Welcome to the Ottawa Remote Control Club

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Ottawa Remote Control Club Rules & Regulations

For the safety of all Ottawa Remote Control Club (ORCC) members and their guests, and for the mutual enjoyment of the Club facilities, the following regulations have been adopted by the Club and must be observed when using Club facilities.

All ORCC members are responsible for ensuring that the regulations are enforced. Club membership may be revoked for violation of these regulations.


  • Pilots who do not properly follow the safety rules will be first given verbal warnings. After repeated infractions, the pilot will be disciplined with either a suspension or restriction, or have his membership revoked at the discretion of the executive committee.
  • Every pilot must be a current member of the Model Aeronautics Association of Canada (MAAC) and of the ORCC, or a visiting pilot or a sponsored guest.
  • All visiting pilots and guests must be current members of MAAC or have insurance that is recognized by MAAC (e.g., current member of the American Modeler's Association).
  • ORCC members who sponsor guests are responsible for ensuring that their guests have the necessary insurance and that they are aware of, and follow, all ORCC flying and frequency regulations. Guests, while flying, must be accompanied by their sponsors.
  • The MAAC Safety Code applies at all times. Pilots may be asked to prove their competence before being allowed to fly without assistance. The MAAC Wings Program test shall be the standard for determining pilot competence.
  • Pilots must prominently display current ORCC membership and proof of MAAC membership, either on their flight box or on their person.
  • Mufflers are mandatory on all engines over .049 cu. in.
  • Pilots must fly from one of the pilot stations next to the runway.
  • Pilots are to clearly announce their intentions for taxiing on to the runway, takeoffs or launches, low passes and landings.
  • Pilots are to clearly announce any intention to encroach upon the runway when flying is taking place.
  • Pilots will follow the general traffic pattern established according to wind direction.
  • Pilots will call out "dead stick" or "flame-out" when appropriate and will be given priority for landing.
  • Training nights at the Drummond Field and the Glider Field are reserved for student training. Priority shall be given to student training flights.


  • Use of a frequency control board is mandatory at all times.
  • Transmitters shall not be turned on at any time unless the correct frequency pin is in place on the frequency control board.
  • The pins must be removed on completion of each flight/aircraft set-up session, after the transmitter has been turned off and returned to the transmitter impound. (For the glider site only. Pins need be removed only if a frequency conflict or potential conflict arises.)
  • Transmitters which are not in use must be kept in the impound box or designated area and must be switched off.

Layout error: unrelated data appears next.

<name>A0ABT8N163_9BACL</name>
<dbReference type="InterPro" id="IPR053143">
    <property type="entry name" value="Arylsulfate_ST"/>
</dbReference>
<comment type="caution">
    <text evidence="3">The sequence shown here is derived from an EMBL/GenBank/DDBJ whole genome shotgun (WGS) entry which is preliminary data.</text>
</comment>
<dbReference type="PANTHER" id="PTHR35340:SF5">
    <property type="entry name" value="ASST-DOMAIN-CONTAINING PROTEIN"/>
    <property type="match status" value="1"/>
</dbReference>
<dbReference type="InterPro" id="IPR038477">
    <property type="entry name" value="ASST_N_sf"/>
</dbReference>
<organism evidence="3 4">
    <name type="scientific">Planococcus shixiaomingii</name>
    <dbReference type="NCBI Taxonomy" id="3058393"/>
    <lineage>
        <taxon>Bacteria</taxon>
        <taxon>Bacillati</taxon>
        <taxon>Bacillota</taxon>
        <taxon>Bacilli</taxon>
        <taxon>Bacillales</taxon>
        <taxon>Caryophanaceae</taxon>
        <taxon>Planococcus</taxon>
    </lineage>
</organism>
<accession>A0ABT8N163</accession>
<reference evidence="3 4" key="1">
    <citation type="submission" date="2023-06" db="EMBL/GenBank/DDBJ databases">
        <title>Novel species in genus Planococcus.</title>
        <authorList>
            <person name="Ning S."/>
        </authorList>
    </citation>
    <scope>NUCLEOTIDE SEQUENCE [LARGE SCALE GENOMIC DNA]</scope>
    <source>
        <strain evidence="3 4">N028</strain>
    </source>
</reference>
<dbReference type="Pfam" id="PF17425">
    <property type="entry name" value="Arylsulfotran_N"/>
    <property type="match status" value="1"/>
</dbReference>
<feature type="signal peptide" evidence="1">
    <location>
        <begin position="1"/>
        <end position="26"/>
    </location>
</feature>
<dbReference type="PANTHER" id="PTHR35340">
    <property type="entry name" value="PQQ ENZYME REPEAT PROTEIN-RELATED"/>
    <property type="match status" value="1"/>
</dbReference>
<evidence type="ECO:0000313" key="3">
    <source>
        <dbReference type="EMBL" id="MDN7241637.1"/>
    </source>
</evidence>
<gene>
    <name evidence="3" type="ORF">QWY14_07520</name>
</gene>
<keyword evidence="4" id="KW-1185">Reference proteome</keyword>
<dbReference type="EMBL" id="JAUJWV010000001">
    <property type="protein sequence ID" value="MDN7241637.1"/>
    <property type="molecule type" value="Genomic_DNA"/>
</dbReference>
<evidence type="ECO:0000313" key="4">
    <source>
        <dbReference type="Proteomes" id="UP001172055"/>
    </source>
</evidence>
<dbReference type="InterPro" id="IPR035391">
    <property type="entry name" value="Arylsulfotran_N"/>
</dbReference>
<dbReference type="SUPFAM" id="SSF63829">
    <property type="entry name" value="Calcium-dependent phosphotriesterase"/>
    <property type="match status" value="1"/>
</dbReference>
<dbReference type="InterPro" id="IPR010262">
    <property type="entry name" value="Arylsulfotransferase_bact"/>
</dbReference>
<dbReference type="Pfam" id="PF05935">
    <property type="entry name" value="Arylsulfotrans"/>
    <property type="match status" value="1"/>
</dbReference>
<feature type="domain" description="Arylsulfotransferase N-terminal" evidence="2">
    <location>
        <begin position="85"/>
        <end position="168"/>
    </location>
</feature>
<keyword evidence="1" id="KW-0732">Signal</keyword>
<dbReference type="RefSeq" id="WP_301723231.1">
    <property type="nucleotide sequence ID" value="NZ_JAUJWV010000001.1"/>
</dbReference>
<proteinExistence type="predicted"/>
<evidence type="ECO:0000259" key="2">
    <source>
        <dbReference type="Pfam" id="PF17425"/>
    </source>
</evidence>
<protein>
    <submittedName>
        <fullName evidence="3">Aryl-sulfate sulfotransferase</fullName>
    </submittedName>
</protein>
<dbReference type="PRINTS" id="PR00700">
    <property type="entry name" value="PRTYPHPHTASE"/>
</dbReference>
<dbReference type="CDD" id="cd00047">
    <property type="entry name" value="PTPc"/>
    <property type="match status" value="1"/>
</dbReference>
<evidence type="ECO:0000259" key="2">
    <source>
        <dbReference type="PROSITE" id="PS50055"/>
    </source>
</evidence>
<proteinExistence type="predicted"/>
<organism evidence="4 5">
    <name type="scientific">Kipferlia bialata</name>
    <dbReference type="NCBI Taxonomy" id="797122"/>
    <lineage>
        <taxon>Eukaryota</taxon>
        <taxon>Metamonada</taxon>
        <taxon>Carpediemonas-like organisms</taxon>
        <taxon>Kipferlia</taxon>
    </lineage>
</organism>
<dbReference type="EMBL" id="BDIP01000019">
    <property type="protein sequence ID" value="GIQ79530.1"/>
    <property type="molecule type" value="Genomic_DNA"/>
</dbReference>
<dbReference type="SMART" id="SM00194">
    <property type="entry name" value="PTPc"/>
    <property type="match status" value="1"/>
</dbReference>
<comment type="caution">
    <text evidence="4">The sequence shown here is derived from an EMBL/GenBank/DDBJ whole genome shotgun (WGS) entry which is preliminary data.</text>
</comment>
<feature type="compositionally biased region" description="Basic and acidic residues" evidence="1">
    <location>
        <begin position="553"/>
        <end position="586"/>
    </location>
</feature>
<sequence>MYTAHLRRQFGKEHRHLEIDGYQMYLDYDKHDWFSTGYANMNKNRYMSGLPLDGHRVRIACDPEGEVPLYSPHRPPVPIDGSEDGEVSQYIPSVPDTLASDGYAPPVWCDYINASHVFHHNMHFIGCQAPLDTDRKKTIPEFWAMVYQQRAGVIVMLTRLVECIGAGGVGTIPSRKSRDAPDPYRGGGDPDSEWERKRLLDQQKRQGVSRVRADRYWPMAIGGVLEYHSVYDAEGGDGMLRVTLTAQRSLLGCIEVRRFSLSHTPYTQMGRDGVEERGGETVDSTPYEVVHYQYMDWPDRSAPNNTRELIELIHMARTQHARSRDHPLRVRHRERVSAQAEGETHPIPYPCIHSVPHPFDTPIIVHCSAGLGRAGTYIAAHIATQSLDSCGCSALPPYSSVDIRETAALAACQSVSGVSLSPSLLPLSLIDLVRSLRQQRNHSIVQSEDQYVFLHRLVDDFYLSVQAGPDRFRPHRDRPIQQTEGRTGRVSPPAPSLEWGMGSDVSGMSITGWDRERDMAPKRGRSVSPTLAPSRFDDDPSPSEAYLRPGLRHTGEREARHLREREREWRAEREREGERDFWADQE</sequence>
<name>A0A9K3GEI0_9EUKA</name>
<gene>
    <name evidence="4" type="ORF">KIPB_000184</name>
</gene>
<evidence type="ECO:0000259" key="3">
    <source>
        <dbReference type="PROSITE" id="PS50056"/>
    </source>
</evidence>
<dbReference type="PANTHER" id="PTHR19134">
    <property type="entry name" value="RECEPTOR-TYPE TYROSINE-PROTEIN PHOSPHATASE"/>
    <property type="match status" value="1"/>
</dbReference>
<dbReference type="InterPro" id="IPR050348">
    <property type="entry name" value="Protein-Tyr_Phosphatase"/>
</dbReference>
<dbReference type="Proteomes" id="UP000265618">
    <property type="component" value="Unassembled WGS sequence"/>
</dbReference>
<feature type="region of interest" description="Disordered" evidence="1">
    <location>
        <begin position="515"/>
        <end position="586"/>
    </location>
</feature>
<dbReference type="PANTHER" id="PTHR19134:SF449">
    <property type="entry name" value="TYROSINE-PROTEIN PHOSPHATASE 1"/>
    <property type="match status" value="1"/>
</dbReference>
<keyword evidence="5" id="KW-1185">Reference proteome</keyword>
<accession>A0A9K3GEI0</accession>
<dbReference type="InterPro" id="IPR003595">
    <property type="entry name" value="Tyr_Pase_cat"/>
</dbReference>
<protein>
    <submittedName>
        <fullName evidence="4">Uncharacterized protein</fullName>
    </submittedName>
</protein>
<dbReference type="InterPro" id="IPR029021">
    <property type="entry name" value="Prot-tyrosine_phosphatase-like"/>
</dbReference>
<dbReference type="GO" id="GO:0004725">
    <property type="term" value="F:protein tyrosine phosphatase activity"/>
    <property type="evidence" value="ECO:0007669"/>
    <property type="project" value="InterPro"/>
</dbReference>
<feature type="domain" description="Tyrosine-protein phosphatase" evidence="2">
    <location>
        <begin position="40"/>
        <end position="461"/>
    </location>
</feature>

• Frequency control pins must display the frequency or channel number and name of the pilot on the pin.
  • Frequency control pins are also to be used for 2.4 GHz transmitters. The space for these pins is on the upper left hand side of the frequency board.
  • Only narrow band radios or 2.4GHz radios on MAAC-approved-for-RC-aircraft frequencies are permitted.
  • Frequency control pins must be no wider than one slot on the board (9/16 inch).


  • All vehicles are to be parked in the designated parking areas only.
  • All garbage is to be taken home for disposal. In other words, if you bring it to the field, take it back with you. This includes broken aircraft parts and elastics. Do not leave any food waste at the field.
  • Aircraft and equipment are to be kept in the pits when not flying or doing run-ups.
  • No aircraft engines or electric aircraft motors will be started or run in the pits.
  • Batteries of electric airplanes, including small park fliers, are to be connected only in the start-up area.
  • No electric powered aircraft are to be left unattended with the ESC (electronic speed control) armed.
  • Pilots must use the designated start-up areas outside of pits for engine starts and run-ups. These are located on either side of the pilot stations.
  • When starting or doing run-ups, aircraft are to be oriented so that the propeller and nose of the aircraft is pointed away from the pits, pilot stations, and flightline and that the air stream does not blow over other aircraft.
  • Helicopters will be flown from the pilot stations beside the runway only.
  • A maximum of five aircraft (including helicopters) may be in the air at any one time in the general traffic pattern.
  • No flying is permitted behind the flightline. The flightline is a line running parallel to the runway 7 meters (23 feet) in front of the pilots' stations and extending to the horizon on either end of the runway.
  • Pilots are not to overfly vehicles or people out on the field. After landing, aircraft engines are to be shut down once clear of the runway and before entering the start-up area.
  • When the lawn-mower is on the runway, then the no-fly rule is in effect.
  • No hovering is allowed in front of pilot stations that are occupied by other pilots.
  • Use of a frequency is limited to a maximum of 15 minutes if other flyers are waiting. The count down starts when the transmitter is removed from the impound area.
  • The airspace beyond the fence at the western end of the runway is a no-fly zone. Airplanes taking off are to turn north before reaching the fence. Airplanes coming in to land are to establish their base leg and turn onto final approach closer in than the fence. Pilots are to avoid flying over the earthen mound at the western end of the field.